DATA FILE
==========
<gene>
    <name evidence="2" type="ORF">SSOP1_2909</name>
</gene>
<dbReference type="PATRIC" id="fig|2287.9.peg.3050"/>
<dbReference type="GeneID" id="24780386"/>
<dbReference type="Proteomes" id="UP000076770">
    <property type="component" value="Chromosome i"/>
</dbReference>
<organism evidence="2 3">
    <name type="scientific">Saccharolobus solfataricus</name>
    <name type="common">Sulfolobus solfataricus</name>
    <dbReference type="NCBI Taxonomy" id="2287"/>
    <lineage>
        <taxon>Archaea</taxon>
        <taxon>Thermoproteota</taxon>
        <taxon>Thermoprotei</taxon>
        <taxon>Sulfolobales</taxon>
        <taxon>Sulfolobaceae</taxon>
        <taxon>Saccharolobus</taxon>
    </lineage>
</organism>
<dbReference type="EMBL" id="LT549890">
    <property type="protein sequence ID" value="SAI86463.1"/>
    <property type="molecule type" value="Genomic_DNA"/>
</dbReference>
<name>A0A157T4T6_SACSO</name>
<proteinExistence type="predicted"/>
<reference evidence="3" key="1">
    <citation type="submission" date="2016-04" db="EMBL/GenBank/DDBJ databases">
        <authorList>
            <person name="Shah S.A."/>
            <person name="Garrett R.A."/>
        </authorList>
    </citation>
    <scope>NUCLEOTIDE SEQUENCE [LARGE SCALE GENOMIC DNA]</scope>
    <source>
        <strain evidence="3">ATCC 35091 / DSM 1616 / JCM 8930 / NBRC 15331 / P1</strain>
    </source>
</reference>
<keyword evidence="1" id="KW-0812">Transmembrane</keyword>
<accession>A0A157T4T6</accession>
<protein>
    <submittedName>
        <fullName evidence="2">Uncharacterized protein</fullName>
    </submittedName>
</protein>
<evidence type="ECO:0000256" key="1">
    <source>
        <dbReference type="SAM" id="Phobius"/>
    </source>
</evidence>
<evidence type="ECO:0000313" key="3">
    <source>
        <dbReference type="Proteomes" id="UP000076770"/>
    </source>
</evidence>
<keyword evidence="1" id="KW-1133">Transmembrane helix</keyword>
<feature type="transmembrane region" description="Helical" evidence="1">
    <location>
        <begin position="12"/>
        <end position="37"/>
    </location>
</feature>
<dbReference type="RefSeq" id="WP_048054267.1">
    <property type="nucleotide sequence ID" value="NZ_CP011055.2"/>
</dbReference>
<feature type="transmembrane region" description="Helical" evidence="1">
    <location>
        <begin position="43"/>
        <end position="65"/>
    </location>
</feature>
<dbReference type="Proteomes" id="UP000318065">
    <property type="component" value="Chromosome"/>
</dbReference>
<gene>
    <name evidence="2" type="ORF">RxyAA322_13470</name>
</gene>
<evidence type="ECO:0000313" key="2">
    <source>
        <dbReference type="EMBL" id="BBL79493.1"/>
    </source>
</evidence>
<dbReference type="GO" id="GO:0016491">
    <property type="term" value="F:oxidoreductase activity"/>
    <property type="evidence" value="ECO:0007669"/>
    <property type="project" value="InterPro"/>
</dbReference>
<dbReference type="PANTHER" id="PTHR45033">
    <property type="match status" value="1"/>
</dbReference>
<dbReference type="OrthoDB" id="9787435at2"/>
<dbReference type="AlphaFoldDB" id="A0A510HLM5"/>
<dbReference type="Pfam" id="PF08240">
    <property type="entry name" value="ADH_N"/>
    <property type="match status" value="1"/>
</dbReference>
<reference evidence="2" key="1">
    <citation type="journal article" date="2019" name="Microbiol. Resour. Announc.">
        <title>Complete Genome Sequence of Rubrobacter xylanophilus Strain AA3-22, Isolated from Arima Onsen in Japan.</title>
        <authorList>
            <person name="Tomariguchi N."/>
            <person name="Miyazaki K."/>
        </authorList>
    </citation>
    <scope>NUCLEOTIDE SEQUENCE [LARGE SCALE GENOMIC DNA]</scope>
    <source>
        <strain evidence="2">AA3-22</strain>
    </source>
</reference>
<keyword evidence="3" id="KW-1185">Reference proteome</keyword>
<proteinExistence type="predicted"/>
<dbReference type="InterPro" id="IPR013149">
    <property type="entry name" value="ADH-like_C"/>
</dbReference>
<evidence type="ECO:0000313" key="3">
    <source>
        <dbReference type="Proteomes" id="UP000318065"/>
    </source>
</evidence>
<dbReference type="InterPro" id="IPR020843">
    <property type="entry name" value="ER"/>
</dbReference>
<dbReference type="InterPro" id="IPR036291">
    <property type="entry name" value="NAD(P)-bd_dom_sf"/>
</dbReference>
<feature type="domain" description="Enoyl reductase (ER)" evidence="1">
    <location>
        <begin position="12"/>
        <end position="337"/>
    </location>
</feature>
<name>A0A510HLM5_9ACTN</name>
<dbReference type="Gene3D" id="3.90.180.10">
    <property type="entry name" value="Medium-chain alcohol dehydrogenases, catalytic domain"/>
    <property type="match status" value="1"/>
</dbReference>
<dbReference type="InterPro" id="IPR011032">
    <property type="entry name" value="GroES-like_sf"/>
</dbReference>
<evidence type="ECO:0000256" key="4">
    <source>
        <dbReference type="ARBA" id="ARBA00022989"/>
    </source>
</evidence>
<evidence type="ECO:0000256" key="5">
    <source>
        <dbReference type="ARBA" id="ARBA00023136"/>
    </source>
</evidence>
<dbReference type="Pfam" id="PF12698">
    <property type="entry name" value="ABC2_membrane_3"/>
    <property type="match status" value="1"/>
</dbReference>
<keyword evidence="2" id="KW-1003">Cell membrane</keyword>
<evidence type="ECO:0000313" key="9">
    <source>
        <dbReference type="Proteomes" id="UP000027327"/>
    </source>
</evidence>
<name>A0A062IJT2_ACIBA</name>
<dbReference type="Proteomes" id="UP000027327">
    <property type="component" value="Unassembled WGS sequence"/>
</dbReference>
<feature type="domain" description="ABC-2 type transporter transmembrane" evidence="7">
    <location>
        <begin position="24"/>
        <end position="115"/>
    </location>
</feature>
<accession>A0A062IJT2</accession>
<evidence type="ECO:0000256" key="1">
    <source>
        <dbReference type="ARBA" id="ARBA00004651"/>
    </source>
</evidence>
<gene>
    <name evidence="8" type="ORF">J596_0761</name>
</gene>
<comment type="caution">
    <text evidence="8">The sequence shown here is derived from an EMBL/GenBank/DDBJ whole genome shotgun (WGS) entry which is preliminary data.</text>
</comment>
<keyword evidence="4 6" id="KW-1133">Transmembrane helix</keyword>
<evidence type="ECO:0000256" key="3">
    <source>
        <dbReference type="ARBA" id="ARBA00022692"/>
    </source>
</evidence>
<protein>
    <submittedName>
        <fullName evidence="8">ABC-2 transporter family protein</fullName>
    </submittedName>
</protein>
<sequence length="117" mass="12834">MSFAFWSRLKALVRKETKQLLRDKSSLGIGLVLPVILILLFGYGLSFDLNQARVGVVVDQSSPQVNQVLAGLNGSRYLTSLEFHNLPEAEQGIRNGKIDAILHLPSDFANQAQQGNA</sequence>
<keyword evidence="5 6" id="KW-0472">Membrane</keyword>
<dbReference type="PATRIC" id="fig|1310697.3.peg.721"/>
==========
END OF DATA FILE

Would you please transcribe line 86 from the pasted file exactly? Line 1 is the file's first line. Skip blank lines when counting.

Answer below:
    <property type="evidence" value="ECO:0007669"/>